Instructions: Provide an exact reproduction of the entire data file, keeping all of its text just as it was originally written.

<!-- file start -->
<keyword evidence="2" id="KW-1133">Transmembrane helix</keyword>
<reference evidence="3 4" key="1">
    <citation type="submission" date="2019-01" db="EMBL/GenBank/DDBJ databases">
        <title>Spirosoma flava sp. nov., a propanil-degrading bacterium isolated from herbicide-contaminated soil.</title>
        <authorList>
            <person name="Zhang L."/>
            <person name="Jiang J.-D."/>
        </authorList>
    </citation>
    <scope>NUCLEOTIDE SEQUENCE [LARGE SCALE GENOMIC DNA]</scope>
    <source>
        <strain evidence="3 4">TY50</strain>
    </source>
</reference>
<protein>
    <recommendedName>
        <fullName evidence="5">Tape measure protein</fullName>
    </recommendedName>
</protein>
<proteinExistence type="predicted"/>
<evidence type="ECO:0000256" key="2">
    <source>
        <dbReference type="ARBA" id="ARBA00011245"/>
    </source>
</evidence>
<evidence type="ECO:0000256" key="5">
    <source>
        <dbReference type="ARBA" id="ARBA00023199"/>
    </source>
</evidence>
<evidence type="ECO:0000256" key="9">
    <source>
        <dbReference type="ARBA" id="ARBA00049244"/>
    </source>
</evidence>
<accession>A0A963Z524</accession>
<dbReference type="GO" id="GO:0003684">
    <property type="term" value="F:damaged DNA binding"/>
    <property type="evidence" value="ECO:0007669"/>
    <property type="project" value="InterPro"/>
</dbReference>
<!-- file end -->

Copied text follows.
<keyword evidence="2" id="KW-1133">Transmembrane helix</keyword>
<reference evidence="3 4" key="1">
    <citation type="submission" date="2019-01" db="EMBL/GenBank/DDBJ databases">
        <title>Spirosoma flava sp. nov., a propanil-degrading bacterium isolated from herbicide-contaminated soil.</title>
        <authorList>
            <person name="Zhang L."/>
            <person name="Jiang J.-D."/>
        </authorList>
    </citation>
    <scope>NUCLEOTIDE SEQUENCE [LARGE SCALE GENOMIC DNA]</scope>
    <source>
        <strain evidence="3 4">TY50</strain>
    </source>
</reference>
<protein>
    <recommendedName>
        <fullName evidence="5">Tape measure protein</fullName>
    </recommendedName>
</protein>
<proteinExistence type="predicted"/>
<evidence type="ECO:0000256" key="2">
    <source>
        <dbReference type="ARBA" id="ARBA00011245"/>
    </source>
</evidence>
<evidence type="ECO:0000256" key="5">
    <source>
        <dbReference type="ARBA" id="ARBA00023199"/>
    </source>
</evidence>
<evidence type="ECO:0000256" key="9">
    <source>
        <dbReference type="ARBA" id="ARBA00049244"/>
    </source>
</evidence>
<accession>A0A963Z524</accession>
<dbReference type="GO" id="GO:0003684">
    <property type="term" value="F:damaged DNA binding"/>
    <property type="evidence" value="ECO:0007669"/>
    <property type="project" value="InterPro"/>
</dbReference>